You Still Can’t Dance

Who can resist someone with a foreign accent?  They make asking for extra ketchup sound oh so exotic.  You find yourself crossing rooms or grocery stores just to ask where they’re from.  Every syllable they utter reminds you that they are cool.

One of the best parts of travelling overseas is suddenly finding that you are the one with this vocal ticket to cool-dom.

The same voice that got you nowhere at home suddenly has the waiter bringing you extra bread and the bus driver making people move so you can sit down.  For a few days or a few weeks you get to be the interesting foreign one.

The problem with this is that it can go to your head.  You find yourself thinking that you have finally emerged as the witty butterfly you always knew you could be.  But beware; your accent will only get you so far.  After you’ve charmed the crowd pronouncing “pergola” and “caramel” the interest quickly fades.  And if you push your luck too far you’ll find yourself dancing alone as the creepy, weird one.

get out there and say lots of words

Here’s a little tip to help keep you grounded: if it wasn’t cool at home, it’s not cool overseas.  If you weren’t good at it at home, you’re not good at it in a new place.  Avoid singing, playing instruments or playing sports that made you look like an idiot back home.  You will still look like an idiot.  Reciting the months of the year in your newly glorified accent will not stop the locals from judging you when you do the worm.  You still can’t dance, and there’s nothing your accent can do about it.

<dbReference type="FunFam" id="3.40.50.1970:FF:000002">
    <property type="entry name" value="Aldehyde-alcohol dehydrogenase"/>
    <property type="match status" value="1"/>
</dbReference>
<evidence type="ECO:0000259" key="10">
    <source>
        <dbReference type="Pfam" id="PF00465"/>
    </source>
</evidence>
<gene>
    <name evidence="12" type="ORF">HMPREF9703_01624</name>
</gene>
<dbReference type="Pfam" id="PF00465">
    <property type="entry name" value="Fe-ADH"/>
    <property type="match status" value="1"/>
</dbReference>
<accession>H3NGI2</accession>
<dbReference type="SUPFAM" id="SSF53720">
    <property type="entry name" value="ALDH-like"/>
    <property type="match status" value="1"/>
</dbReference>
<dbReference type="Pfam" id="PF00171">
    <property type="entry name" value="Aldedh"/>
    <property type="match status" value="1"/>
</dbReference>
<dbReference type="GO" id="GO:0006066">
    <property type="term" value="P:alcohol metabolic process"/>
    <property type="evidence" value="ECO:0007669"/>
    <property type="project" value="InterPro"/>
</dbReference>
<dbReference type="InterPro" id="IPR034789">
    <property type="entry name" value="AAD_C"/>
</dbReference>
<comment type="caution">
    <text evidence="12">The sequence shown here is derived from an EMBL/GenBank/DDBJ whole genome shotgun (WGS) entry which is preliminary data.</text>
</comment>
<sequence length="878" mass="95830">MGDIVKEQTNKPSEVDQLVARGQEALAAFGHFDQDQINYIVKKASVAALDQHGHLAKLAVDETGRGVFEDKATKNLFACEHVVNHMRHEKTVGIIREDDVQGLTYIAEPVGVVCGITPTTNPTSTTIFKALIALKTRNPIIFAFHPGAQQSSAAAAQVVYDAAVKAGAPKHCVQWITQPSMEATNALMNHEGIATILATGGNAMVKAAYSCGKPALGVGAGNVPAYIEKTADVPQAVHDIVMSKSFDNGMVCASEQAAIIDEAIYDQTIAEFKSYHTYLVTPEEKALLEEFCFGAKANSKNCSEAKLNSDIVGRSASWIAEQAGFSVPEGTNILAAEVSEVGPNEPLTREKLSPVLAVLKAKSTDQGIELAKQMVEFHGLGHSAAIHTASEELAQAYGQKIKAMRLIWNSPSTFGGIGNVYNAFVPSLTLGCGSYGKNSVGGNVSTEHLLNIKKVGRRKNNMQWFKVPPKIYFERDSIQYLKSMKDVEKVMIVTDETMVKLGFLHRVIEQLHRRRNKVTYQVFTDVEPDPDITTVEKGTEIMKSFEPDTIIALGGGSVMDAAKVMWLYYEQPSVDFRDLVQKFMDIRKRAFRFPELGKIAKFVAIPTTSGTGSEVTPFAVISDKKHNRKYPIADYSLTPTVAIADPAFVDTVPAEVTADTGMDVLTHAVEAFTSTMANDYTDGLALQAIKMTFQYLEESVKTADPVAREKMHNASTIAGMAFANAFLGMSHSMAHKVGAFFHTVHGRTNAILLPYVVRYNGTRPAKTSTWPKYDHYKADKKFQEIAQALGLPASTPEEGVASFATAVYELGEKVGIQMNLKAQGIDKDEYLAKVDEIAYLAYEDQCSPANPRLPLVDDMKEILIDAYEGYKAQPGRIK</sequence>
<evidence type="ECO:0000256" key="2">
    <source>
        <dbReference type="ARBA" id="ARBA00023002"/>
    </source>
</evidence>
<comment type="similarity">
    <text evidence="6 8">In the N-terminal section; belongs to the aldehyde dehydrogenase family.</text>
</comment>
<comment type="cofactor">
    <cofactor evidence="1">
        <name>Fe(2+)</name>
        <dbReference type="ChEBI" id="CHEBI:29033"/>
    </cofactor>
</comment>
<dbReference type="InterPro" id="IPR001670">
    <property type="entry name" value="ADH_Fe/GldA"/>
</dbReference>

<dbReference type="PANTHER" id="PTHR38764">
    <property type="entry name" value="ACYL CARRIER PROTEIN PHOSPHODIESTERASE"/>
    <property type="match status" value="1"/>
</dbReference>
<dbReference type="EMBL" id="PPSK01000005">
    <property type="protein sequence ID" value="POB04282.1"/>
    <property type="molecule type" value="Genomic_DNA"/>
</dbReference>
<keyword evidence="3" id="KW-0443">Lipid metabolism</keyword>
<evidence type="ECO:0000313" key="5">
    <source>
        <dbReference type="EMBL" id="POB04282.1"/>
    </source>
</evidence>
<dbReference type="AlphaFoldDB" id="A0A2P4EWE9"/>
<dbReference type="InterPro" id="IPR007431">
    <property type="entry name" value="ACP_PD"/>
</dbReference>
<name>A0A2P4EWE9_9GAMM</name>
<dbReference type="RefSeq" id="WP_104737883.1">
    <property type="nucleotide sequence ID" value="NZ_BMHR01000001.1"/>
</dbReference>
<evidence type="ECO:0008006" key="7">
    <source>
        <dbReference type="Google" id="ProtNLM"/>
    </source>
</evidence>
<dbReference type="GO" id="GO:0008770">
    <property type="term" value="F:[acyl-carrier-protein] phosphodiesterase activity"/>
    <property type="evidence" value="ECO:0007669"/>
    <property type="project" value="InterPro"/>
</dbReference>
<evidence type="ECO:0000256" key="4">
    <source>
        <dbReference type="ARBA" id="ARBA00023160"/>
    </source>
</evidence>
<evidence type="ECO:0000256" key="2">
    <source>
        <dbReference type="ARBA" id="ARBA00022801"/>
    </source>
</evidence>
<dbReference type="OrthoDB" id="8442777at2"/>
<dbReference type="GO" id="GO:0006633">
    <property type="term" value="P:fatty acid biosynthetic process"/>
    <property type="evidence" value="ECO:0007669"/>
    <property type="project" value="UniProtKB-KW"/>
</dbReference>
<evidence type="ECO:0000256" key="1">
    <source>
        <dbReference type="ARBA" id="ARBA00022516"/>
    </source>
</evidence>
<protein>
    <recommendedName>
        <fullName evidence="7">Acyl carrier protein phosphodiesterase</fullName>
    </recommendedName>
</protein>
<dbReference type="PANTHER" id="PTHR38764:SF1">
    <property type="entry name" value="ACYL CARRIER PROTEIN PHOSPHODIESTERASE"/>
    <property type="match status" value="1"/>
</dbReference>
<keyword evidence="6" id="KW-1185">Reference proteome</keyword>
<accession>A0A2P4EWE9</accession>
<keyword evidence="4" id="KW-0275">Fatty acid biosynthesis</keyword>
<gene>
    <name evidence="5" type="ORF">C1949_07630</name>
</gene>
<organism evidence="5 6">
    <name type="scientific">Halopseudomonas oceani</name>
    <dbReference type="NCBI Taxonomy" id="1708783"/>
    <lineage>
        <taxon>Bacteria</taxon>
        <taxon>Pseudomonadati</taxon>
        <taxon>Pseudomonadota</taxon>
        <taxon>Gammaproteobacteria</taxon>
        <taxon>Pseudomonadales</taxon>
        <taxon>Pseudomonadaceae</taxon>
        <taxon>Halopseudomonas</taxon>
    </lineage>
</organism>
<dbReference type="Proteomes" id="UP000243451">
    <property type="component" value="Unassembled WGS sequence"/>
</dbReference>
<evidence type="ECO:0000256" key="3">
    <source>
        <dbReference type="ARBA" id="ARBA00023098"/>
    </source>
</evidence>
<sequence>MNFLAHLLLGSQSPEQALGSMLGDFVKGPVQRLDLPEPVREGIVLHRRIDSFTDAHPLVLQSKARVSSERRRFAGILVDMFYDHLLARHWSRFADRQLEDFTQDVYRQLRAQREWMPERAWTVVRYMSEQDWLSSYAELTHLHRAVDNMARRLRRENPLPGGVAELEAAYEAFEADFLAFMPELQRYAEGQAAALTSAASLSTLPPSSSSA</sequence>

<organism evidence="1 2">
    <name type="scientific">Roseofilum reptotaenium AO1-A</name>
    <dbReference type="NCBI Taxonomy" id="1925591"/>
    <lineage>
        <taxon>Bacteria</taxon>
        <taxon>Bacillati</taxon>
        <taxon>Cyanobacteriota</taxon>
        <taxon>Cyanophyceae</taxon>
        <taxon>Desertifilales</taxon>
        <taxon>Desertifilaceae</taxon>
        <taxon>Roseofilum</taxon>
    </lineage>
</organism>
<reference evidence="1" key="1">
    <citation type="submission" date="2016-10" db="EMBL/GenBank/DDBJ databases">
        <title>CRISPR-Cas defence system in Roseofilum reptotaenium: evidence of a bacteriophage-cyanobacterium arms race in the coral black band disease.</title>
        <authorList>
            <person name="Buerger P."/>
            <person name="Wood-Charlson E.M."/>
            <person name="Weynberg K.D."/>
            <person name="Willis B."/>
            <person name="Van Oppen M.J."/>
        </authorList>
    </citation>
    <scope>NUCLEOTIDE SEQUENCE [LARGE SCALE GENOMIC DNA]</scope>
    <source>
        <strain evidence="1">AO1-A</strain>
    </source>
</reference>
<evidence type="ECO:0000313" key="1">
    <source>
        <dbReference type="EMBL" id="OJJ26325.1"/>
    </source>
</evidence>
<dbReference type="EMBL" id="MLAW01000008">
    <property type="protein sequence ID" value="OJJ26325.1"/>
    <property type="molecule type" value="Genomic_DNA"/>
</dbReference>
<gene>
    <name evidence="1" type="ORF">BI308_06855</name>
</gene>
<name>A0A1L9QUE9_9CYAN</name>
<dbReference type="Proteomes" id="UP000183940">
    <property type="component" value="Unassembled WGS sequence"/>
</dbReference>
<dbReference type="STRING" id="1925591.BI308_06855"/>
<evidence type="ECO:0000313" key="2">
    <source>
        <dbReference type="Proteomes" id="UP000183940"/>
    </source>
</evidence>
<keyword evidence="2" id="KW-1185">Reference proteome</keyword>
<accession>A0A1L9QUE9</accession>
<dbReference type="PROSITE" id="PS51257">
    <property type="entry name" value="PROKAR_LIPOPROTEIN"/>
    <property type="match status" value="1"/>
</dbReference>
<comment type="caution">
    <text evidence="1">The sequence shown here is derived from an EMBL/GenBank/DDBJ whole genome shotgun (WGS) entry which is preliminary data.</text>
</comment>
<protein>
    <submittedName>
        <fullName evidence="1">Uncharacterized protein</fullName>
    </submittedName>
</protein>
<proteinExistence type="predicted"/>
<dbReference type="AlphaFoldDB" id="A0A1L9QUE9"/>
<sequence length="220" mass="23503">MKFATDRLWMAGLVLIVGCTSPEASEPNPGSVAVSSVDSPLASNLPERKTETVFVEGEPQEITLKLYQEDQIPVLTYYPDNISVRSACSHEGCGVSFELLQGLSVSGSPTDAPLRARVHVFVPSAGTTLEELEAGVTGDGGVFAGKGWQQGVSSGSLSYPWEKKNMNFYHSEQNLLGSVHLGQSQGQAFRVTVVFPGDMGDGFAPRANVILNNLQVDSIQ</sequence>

It’s tempting to take your moment in the spotlight and run with it.  But unless you want to outstay your welcome in a new country, you need to recognize the limitations of your newfound awesomeness.  People may stop to ask you where you’re from when you order “fries” instead of “chips,” but they’re still not interested in hearing your stance on the fishing industry or the funny story of you and the pencil.

Oh, and don’t try and bring back a new accent when you return home.  Spending a week in England does not give you the right to start calling your cell phone a “mobile.”  Don’t say “cheers” or “ciao” or “adios” unless you are British or Italian or Spanish.  Your moment of being cool and foreign ends the moment your plane lands back home.

enjoy your moment as the foreign one

So enjoy having a foreign accent while you can.  But remember, you still can’t dance.


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2 responses to “You Still Can’t Dance”

  1. Jack says :

    I have never made so many friends as when I was the “cool foreign” guy ni Mexico. Who knew Oregon is exotic to some people?

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